"This gender thing is so tricky. Here's my theory. Men voted in the first part of the last century to give women the vote. They had all the votes and decided to share them. They thought, 'they're smart, we're married to them, if momma's not happy nobody's happy' sort of thing."
Let's try telling that to my great-grandmother, the suffragist, shall we? To all of the women who marched and went to jail and were force-fed to break their hunger strikes. To all of the women who heard that only ugly women who couldn't catch a husband would ever want to vote. To all of the women who died before it ever happened. To Abigail Adams, who asked her husband to "remember the women" in the Constitution.*
Even a child's publication, the Scholastic, says on its suffrage page, Women's Suffrage
Woman suffragists often met hostility and sometimes violence.Yes, yes. Hostility and violence. That sounds to me like deciding to share. Doesn't it to you?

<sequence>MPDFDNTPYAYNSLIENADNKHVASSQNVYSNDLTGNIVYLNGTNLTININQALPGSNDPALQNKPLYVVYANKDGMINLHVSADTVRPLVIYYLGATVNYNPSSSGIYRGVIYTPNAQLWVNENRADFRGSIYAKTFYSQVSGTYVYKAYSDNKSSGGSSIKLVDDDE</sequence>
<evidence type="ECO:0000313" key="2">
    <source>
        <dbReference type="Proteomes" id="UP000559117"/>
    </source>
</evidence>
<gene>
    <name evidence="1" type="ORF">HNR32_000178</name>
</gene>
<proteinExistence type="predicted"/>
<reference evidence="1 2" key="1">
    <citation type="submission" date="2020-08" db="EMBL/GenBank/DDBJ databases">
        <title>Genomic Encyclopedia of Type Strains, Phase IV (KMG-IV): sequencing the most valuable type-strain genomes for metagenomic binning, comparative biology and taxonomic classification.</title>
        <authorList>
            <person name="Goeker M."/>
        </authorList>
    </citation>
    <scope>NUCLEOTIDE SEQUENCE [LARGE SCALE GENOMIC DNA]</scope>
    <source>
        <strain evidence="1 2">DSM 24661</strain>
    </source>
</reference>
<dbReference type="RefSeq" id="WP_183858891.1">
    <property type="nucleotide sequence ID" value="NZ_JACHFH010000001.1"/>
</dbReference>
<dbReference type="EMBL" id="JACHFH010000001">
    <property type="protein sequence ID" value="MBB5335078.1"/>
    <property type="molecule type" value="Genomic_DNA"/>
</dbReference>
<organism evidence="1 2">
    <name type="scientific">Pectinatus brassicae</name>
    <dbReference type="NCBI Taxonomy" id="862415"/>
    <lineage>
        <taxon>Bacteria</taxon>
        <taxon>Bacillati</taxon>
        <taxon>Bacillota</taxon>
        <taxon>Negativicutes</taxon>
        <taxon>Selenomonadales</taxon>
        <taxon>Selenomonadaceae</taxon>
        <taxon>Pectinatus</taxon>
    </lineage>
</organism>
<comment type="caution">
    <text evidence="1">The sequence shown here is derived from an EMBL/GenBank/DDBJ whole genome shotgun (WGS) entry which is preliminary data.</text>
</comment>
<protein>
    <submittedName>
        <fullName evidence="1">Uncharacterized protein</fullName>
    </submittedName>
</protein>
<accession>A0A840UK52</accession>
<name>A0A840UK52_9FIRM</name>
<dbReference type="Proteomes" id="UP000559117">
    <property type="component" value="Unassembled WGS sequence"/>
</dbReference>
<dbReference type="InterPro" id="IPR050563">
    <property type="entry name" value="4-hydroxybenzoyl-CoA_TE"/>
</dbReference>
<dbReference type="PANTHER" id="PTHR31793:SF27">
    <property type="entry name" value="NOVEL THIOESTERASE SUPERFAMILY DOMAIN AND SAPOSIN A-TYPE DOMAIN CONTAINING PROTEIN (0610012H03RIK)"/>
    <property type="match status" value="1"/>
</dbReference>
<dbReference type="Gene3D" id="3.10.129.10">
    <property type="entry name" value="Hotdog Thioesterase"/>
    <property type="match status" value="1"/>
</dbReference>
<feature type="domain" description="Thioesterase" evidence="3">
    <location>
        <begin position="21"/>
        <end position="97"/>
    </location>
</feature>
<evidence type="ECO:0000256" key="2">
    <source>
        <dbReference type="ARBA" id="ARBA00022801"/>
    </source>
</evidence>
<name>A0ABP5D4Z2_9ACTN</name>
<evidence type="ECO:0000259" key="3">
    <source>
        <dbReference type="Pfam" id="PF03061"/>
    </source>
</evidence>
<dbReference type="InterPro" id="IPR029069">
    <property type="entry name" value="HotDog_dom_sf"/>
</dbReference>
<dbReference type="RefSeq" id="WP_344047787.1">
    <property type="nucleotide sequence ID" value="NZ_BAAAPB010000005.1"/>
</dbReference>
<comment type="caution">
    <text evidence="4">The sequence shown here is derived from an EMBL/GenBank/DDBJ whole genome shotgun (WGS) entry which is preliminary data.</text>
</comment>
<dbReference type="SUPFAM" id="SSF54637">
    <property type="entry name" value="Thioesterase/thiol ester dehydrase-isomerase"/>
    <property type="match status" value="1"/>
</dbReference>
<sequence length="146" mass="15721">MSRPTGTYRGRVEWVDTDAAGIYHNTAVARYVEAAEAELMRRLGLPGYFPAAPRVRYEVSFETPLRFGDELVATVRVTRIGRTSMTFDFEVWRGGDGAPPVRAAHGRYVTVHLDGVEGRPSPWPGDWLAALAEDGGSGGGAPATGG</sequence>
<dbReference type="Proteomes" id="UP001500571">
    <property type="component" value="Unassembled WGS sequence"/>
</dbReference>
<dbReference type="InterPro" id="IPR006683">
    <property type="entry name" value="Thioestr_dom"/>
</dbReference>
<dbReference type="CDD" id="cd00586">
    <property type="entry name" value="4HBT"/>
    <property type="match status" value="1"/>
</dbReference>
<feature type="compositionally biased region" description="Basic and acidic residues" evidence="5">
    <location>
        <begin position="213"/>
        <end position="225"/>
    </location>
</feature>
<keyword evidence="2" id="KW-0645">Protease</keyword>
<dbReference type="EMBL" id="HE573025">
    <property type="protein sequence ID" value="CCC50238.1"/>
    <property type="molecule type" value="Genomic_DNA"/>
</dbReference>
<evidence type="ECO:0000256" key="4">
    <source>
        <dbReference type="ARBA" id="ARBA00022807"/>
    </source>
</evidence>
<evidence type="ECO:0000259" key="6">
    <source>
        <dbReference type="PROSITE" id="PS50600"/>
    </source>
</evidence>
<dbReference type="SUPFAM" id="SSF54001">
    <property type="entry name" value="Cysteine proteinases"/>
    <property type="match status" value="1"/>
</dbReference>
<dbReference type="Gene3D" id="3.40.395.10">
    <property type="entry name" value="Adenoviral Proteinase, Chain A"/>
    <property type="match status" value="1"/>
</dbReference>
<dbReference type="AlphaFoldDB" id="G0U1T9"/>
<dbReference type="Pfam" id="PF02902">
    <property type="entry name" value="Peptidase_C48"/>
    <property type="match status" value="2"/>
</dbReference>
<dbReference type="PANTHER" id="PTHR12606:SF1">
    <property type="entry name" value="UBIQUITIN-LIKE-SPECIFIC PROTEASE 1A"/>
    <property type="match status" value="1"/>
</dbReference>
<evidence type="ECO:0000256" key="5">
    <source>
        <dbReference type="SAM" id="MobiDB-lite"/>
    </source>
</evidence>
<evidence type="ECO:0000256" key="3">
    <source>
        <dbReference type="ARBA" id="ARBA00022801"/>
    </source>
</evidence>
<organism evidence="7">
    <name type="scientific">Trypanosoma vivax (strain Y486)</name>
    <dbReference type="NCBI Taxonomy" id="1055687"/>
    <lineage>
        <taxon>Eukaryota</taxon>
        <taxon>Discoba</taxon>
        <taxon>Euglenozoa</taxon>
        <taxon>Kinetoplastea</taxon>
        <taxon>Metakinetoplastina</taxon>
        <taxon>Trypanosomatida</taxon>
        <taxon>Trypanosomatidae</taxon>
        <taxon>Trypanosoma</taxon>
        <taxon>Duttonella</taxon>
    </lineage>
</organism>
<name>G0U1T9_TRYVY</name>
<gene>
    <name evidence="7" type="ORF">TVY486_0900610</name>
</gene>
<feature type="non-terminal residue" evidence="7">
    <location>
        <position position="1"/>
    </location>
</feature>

And how about this (also from Scholastic)?
During the Civil War, suffragists shelved their cause temporarily, hoping that at war's end, women as well as emancipated slaves would be enfranchised. After the war Republican party politicians believed enfranchisement of the ex-slaves would be defeated if harnessed to the even more unpopular cause of woman's suffrage. They succeeded in passing the 14th and 15th amendments to the U.S. Constitution, which gave the vote to black men but not to women.It has always amazed me that men were willing to give the vote to men of other races before they were willing to give it to their own mothers and daughters and sisters. I could understand their not wanting to share power with their wives and even their sisters. But their mothers and daughters? What kind of person doesn't see the humanity of his own parent and child? What does that say about those men?
* Let's remember that there have always been men, like John Stuart Mill and my great-grandfather, who believed in the equality of the sexes. I am not talking about them here. I am talking about the majority of men, who had power and did not gladly give it up.
photo, National Archives of Scotland, Photograph of Janet Arthur, suffragist, 1912, taken from the Home and Health Department criminal case files, NAS ref. HH16/43/2